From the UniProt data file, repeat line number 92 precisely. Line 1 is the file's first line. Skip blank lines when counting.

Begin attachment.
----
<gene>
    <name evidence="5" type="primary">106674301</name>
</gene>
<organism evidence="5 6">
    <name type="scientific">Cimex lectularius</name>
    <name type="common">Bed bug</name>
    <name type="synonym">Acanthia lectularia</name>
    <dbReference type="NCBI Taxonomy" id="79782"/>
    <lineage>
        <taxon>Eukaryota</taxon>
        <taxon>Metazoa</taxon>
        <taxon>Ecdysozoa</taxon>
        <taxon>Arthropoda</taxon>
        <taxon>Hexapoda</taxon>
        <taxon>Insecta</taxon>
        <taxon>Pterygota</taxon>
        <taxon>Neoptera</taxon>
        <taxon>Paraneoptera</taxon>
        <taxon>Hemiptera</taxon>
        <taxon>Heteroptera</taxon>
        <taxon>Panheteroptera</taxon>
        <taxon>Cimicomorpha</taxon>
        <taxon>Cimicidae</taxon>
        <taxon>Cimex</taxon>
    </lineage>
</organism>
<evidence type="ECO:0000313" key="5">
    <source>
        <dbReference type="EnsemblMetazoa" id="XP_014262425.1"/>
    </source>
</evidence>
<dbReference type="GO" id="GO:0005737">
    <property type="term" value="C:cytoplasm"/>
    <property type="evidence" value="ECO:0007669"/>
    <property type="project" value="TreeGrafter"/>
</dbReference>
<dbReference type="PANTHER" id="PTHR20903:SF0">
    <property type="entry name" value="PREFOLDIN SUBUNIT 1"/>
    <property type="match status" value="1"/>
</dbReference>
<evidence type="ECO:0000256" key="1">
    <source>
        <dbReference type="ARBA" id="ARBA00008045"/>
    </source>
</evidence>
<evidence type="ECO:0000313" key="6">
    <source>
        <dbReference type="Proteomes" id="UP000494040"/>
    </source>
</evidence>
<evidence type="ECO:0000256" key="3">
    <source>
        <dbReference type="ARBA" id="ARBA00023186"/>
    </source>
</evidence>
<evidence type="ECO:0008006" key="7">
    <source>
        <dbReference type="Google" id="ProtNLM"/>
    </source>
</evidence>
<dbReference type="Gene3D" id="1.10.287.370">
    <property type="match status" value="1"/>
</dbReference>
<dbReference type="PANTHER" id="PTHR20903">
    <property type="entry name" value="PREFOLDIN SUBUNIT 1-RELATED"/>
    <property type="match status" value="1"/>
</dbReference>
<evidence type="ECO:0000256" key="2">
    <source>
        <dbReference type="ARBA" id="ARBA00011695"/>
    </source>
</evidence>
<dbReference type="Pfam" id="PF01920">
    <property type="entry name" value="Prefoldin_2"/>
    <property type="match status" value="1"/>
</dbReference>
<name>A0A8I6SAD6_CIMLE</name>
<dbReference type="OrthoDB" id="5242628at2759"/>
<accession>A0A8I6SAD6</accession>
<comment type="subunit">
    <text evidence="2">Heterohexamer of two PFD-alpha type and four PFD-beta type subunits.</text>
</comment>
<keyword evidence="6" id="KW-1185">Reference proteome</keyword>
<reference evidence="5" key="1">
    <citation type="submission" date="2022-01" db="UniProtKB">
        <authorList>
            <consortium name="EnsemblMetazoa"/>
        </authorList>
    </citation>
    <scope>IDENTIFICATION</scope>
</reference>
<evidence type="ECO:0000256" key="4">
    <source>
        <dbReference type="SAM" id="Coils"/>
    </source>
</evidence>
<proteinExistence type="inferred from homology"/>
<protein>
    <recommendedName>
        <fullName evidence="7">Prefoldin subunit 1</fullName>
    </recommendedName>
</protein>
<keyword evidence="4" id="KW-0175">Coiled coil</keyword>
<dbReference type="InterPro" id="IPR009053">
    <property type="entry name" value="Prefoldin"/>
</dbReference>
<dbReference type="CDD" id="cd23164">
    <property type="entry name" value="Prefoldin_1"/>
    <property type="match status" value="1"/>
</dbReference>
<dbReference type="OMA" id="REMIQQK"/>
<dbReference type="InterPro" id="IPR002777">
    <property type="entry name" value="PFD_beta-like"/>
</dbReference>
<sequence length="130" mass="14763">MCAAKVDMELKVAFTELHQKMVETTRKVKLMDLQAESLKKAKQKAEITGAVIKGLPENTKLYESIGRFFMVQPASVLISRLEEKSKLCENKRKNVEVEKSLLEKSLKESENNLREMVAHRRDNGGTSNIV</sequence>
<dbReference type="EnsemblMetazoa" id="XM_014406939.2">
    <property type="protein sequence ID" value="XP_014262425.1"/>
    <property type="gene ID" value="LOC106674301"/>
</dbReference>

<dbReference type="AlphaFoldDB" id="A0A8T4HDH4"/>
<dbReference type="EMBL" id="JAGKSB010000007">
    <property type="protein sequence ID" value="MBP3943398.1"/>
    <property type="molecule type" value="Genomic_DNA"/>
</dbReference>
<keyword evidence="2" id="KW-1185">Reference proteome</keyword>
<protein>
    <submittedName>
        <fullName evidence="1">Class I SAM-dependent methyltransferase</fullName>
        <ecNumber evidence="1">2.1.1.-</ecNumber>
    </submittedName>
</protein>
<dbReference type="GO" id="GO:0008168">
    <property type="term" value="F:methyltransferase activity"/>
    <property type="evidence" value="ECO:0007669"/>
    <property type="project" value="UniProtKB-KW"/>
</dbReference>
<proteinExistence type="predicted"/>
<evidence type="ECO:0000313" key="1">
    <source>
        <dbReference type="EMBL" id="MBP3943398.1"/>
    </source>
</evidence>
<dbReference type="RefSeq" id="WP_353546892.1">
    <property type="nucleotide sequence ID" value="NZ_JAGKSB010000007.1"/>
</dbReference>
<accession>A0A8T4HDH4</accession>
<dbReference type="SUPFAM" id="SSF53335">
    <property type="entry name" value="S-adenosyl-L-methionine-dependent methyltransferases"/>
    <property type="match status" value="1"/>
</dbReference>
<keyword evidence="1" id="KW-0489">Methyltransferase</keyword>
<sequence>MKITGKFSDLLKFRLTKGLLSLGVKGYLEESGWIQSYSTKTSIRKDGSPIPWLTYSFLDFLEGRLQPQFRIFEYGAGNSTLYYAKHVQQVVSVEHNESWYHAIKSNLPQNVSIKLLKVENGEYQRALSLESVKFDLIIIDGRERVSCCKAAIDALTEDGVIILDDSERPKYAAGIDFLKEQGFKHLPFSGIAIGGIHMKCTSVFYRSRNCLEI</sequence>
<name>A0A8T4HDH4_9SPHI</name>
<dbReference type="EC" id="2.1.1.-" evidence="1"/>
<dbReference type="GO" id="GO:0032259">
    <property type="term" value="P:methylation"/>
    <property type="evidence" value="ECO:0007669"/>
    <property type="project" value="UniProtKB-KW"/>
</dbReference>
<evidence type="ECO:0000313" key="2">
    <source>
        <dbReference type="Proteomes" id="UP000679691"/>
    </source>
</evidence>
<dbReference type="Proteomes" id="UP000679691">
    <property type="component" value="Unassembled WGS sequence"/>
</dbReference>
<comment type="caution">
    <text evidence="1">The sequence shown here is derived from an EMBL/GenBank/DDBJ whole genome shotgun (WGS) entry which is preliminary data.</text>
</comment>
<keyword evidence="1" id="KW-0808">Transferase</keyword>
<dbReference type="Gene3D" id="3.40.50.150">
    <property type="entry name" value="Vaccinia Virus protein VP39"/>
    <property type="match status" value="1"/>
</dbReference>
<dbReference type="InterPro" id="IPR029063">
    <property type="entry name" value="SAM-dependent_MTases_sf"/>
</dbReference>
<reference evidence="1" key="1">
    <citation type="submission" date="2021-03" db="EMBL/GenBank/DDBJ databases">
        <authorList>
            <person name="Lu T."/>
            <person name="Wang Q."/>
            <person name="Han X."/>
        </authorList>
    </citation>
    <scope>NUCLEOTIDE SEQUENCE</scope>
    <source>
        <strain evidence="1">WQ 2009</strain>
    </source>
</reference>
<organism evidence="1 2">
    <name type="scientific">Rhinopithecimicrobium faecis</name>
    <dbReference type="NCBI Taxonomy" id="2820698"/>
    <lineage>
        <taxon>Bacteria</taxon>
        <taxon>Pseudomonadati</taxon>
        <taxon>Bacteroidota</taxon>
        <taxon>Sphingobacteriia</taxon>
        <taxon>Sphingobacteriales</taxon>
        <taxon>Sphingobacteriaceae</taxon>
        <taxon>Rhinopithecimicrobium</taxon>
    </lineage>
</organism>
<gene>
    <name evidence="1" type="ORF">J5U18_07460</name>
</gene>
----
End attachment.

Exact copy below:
<evidence type="ECO:0000256" key="4">